In China, there is a quantitative link between Shanghai and Beijing. It is also used seriously

Jill Brassard Computer scientist

Is this quantum encryption already in use?

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Gordon: “Yeah, especially in China. A quantum connection has been built there between Shanghai and Beijing. It’s also being used seriously. And they have a satellite to send quantum information over greater distances than is possible with optical fibers. In 2017, the first video call secured with quantum cryptography took place. Between Beijing and Vienna. Also in Europe, a test with quantum communication infrastructure is underway. There are companies selling quantum cryptographic systems. This allows everyone to exchange a quantum key with each other to send quantum-secured information.”

Is this really necessary? After all, there are no large quantum computers yet.

GB: “How do you know? It is possible that someone has succeeded in building a quantum computer, but someone is hiding it.”

CB: “For example, to loot bank accounts.”

GB: “But even if there is no quantum computer yet, you now have to encrypt information that should be kept secret for a long time using quantum cryptography. Anyone can now store all transmitted encrypted information. Once there is a quantum computer, they can decode and display everything. For example, we know from the https protocol that a quantum computer can decrypt it.”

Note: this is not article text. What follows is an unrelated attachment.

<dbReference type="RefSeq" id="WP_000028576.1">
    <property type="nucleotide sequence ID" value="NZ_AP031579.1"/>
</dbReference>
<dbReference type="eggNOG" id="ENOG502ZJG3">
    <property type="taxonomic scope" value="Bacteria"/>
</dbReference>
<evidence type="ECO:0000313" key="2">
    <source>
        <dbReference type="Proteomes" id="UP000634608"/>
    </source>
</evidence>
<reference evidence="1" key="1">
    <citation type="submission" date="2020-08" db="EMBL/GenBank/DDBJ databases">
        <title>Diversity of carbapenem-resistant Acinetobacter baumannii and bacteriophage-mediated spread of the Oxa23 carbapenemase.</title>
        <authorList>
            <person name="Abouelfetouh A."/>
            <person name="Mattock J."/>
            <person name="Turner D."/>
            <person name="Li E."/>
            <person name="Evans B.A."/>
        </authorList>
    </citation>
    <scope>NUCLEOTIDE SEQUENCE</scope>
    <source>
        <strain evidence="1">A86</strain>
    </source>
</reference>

It is an incredibly complex and important field

Charles Bennett physical

CB: “There are security methods that a quantum computer has not been proven to be able to crack. But it has also not been proven that it is impossible to crack with a quantum computer or with a regular computer.”

JP: “The best thing you can do if you want to make sure your information is safe and stays secure is quantum encryption. If the laws of quantum mechanics are right, then it sure is safe. There could be Gaps Arise if the required quantity equipment is not perfect. Therefore, in practice, it may be best to combine normal cryptography with quantum cryptography to create a super-secure key.”

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What do you think of current developments in quantum technology?

CB: “I think it’s great that so much research is being done in quantum hardware and software. It’s an incredibly complex and important field. Quantum cryptography is only a fraction of what’s possible.”

GB: “The Netherlands is the leader, both in terms of quantum software – at QuSoft, and in terms of quantum devices – at QuTech. It could be the first country to have a national quantum internet. China is also working on it. He laughs: “But it could be the Netherlands earlier, simply because it is a much smaller country.”